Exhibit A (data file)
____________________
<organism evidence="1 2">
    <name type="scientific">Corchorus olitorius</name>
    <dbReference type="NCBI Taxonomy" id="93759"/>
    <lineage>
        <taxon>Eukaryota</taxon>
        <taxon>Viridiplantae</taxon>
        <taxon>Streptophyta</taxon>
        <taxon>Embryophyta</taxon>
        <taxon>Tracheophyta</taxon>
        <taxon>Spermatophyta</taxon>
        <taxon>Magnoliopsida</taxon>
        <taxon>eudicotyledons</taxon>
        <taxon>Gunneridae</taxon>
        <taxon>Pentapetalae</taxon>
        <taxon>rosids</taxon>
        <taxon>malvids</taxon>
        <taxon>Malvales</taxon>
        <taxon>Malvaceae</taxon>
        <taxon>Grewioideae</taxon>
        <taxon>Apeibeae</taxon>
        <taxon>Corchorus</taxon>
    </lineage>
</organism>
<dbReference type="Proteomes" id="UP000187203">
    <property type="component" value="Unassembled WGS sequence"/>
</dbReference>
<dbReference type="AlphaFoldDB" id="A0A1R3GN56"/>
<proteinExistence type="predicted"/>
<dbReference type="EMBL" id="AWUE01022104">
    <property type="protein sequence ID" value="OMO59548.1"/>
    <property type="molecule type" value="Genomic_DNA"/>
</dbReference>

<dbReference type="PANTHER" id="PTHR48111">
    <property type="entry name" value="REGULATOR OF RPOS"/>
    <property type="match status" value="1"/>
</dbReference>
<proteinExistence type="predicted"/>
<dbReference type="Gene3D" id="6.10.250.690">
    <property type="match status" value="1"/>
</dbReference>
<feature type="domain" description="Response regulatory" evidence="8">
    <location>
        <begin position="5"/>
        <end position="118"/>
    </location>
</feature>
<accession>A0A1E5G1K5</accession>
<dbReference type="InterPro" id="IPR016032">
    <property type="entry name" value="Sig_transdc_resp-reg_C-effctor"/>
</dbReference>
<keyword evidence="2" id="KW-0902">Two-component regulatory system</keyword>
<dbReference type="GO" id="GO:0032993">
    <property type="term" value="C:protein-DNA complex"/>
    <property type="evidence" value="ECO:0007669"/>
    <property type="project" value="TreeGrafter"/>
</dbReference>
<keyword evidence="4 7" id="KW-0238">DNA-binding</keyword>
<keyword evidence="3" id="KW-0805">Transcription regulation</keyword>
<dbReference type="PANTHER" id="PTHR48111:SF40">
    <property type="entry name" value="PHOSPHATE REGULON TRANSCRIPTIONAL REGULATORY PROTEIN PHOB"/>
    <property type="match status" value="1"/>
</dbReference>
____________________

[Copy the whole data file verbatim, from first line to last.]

<organism evidence="1 2">
    <name type="scientific">Corchorus olitorius</name>
    <dbReference type="NCBI Taxonomy" id="93759"/>
    <lineage>
        <taxon>Eukaryota</taxon>
        <taxon>Viridiplantae</taxon>
        <taxon>Streptophyta</taxon>
        <taxon>Embryophyta</taxon>
        <taxon>Tracheophyta</taxon>
        <taxon>Spermatophyta</taxon>
        <taxon>Magnoliopsida</taxon>
        <taxon>eudicotyledons</taxon>
        <taxon>Gunneridae</taxon>
        <taxon>Pentapetalae</taxon>
        <taxon>rosids</taxon>
        <taxon>malvids</taxon>
        <taxon>Malvales</taxon>
        <taxon>Malvaceae</taxon>
        <taxon>Grewioideae</taxon>
        <taxon>Apeibeae</taxon>
        <taxon>Corchorus</taxon>
    </lineage>
</organism>
<dbReference type="Proteomes" id="UP000187203">
    <property type="component" value="Unassembled WGS sequence"/>
</dbReference>
<dbReference type="AlphaFoldDB" id="A0A1R3GN56"/>
<proteinExistence type="predicted"/>
<dbReference type="EMBL" id="AWUE01022104">
    <property type="protein sequence ID" value="OMO59548.1"/>
    <property type="molecule type" value="Genomic_DNA"/>
</dbReference>

<dbReference type="PANTHER" id="PTHR48111">
    <property type="entry name" value="REGULATOR OF RPOS"/>
    <property type="match status" value="1"/>
</dbReference>
<proteinExistence type="predicted"/>
<dbReference type="Gene3D" id="6.10.250.690">
    <property type="match status" value="1"/>
</dbReference>
<feature type="domain" description="Response regulatory" evidence="8">
    <location>
        <begin position="5"/>
        <end position="118"/>
    </location>
</feature>
<accession>A0A1E5G1K5</accession>
<dbReference type="InterPro" id="IPR016032">
    <property type="entry name" value="Sig_transdc_resp-reg_C-effctor"/>
</dbReference>
<keyword evidence="2" id="KW-0902">Two-component regulatory system</keyword>
<dbReference type="GO" id="GO:0032993">
    <property type="term" value="C:protein-DNA complex"/>
    <property type="evidence" value="ECO:0007669"/>
    <property type="project" value="TreeGrafter"/>
</dbReference>
<keyword evidence="4 7" id="KW-0238">DNA-binding</keyword>
<keyword evidence="3" id="KW-0805">Transcription regulation</keyword>
<dbReference type="PANTHER" id="PTHR48111:SF40">
    <property type="entry name" value="PHOSPHATE REGULON TRANSCRIPTIONAL REGULATORY PROTEIN PHOB"/>
    <property type="match status" value="1"/>
</dbReference>